Work Harder on Yourself!


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There is a concept that I latched onto a few years ago that really helped catapult me out of both personal and professional ruts. I certainly felt stuck in many ways and didn’t really see realistic ways out. But then I heard a recording of the late Jim Rohn tell me to “work harder on yourself than on your job.”

As foolish as it sounds, I had never really considered that before.

I had always been a hard worker, showed up early, left late, did the job well, etc. I was always a praised employee and I took a lot of pride in that. But I also got stuck in all of my jobs. I stopped progressing, didn’t rise as high or as fast as I thought I deserved. There were many reasons for that, but I think the biggest reason is that I was leaving my advancement up to other people. I was working hard on my job, on the task at hand, but that wasn’t really doing anything for me away from my job.

Working tirelessly at my job wasn’t gaining me new skills. It wasn’t getting me other opportunities elsewhere. And it certainly wasn’t satisfying. In fact, it just repeatedly created a great amount of stress in my life and often left me feeling hopeless that it would ever get better.

But when I heard Mr. Rohn tell me to “work harder on myself than on your job”, I started to realize my errors. When I was feeling unhappy, working harder at my job wasn’t going to help solve that. I needed to work harder on being happy. I needed to study what happy people were doing, talk to people that had a gameplan to become happy. When I felt a lack of confidence, I started to study people and listen to people and talk to people who were very confident. And guess what? Things started to improve! Shocking, I know.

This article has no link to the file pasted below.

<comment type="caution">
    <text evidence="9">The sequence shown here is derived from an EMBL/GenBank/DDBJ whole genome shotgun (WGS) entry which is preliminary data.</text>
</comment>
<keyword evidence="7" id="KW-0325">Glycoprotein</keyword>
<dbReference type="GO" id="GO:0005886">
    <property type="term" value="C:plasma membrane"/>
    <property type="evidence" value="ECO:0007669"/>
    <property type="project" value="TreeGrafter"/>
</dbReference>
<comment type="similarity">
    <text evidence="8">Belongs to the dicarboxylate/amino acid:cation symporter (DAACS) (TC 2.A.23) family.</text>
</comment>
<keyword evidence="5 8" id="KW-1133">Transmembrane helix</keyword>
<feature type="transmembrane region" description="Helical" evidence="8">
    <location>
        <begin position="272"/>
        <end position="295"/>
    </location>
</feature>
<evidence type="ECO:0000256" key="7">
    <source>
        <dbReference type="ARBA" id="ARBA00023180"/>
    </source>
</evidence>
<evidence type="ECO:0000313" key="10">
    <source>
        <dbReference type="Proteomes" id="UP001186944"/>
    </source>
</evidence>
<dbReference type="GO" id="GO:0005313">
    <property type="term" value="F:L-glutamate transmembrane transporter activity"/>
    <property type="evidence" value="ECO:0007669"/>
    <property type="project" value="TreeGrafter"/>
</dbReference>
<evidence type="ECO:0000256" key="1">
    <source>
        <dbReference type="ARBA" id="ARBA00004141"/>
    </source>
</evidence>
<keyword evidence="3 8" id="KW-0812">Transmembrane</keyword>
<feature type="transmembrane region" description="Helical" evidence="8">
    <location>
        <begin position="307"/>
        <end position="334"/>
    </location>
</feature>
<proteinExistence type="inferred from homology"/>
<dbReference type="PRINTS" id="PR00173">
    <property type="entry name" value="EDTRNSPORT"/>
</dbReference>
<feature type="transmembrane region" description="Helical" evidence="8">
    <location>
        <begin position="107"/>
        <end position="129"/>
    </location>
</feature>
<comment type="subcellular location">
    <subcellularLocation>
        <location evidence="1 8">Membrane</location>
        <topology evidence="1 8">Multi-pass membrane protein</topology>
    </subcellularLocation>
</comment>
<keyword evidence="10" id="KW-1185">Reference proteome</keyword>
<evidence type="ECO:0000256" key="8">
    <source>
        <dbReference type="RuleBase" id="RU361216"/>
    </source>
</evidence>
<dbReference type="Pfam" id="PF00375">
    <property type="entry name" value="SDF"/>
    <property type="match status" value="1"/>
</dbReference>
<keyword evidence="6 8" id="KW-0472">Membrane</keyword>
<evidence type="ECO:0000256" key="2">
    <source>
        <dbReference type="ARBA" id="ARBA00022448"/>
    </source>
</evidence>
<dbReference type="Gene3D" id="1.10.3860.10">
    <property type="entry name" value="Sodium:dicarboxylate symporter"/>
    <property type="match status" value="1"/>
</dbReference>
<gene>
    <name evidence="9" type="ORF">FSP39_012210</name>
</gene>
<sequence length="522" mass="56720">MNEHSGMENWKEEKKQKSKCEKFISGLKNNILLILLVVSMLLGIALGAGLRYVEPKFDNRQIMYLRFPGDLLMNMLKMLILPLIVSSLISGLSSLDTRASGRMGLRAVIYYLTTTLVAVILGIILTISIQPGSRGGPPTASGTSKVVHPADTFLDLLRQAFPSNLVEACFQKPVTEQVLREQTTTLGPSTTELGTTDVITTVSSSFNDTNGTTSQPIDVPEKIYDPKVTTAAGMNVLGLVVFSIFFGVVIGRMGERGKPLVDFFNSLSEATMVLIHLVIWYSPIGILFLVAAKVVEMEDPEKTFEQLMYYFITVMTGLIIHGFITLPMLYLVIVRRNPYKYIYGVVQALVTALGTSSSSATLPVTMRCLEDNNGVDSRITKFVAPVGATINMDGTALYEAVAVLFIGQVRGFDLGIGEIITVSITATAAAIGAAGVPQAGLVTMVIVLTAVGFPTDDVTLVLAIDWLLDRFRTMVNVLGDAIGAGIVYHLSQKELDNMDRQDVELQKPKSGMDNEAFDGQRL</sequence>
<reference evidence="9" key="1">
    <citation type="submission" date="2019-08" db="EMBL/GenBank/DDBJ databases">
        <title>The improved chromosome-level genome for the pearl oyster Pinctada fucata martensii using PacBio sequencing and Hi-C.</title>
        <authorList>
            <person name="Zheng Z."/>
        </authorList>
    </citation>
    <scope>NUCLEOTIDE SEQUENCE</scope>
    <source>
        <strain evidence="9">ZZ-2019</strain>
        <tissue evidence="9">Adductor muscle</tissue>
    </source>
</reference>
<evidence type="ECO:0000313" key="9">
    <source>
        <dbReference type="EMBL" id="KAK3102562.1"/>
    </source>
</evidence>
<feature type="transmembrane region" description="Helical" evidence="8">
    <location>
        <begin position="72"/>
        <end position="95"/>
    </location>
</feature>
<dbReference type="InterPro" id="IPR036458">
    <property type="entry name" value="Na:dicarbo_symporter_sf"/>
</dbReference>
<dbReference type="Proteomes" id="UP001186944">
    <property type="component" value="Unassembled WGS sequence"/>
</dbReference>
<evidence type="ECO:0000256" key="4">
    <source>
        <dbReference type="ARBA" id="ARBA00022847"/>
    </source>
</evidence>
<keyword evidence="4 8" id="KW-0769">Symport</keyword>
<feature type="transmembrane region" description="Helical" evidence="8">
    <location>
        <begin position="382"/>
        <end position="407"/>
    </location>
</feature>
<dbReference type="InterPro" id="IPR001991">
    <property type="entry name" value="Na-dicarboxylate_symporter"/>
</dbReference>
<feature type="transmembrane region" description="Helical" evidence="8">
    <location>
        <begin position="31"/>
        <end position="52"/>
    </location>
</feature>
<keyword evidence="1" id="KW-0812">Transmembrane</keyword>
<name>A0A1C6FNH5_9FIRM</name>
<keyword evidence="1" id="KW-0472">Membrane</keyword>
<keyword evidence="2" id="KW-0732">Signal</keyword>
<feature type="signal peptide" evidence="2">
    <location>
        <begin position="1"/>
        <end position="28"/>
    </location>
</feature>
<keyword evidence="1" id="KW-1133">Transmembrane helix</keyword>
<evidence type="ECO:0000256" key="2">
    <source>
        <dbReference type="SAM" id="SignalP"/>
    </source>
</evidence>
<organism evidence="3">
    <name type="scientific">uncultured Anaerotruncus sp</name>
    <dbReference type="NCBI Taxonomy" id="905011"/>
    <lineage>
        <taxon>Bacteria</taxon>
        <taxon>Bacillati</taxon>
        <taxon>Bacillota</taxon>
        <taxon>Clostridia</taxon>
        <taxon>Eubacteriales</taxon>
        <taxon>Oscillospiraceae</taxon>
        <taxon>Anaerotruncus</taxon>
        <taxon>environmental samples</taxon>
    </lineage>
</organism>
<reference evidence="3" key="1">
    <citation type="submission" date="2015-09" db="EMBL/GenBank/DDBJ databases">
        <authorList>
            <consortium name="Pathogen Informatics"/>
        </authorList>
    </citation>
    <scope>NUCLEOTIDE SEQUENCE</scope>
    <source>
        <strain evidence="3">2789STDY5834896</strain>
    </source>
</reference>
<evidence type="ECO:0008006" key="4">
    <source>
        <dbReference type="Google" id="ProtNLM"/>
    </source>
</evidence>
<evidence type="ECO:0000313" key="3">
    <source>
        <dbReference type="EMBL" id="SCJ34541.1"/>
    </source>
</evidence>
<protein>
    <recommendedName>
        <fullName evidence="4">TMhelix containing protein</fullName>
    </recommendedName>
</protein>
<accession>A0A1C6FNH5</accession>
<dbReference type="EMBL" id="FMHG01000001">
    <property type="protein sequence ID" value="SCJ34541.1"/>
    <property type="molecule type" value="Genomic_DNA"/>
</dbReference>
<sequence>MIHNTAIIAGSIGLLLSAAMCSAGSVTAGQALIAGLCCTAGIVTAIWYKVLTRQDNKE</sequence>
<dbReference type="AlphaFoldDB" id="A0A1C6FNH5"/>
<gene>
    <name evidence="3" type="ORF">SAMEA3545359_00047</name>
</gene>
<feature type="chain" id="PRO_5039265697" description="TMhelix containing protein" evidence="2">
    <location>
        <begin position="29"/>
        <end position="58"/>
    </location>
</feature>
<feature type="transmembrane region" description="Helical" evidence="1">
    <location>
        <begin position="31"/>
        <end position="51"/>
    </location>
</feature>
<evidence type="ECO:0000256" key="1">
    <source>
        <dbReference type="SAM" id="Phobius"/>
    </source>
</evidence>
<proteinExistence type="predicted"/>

So what does this have to do with Karate? Before when I trained at the dojo, I was doing it for my job. I was doing it to stay safe in a career that had long stopped giving me any pleasure. But if you know anything about the martial arts, you know the benefits to training can be endless (and often surprising!). So I started training more for myself and the benefits just started to pile up to the point that teaching Karate also became my profession. Unbelievable!

I certainly can’t help you solve every problem in your life, but I would encourage you to use your martial arts training to help make you the person you want to be. Do you need to work on better leadership skills? Try helping newer students in class with developing their skills. Does a lack of confidence hold you back? Make a challenge for yourself at the dojo and work hard to accomplish it. Maybe you have fitness goals and just starting to train in the martial arts will help you work harder on yourself?

When I allowed my martial arts training to help work on myself instead of on my job that wasn’t taking me anywhere, that is when I really started to feel the benefits of my training take hold.

Train hard and with intent.

-john g


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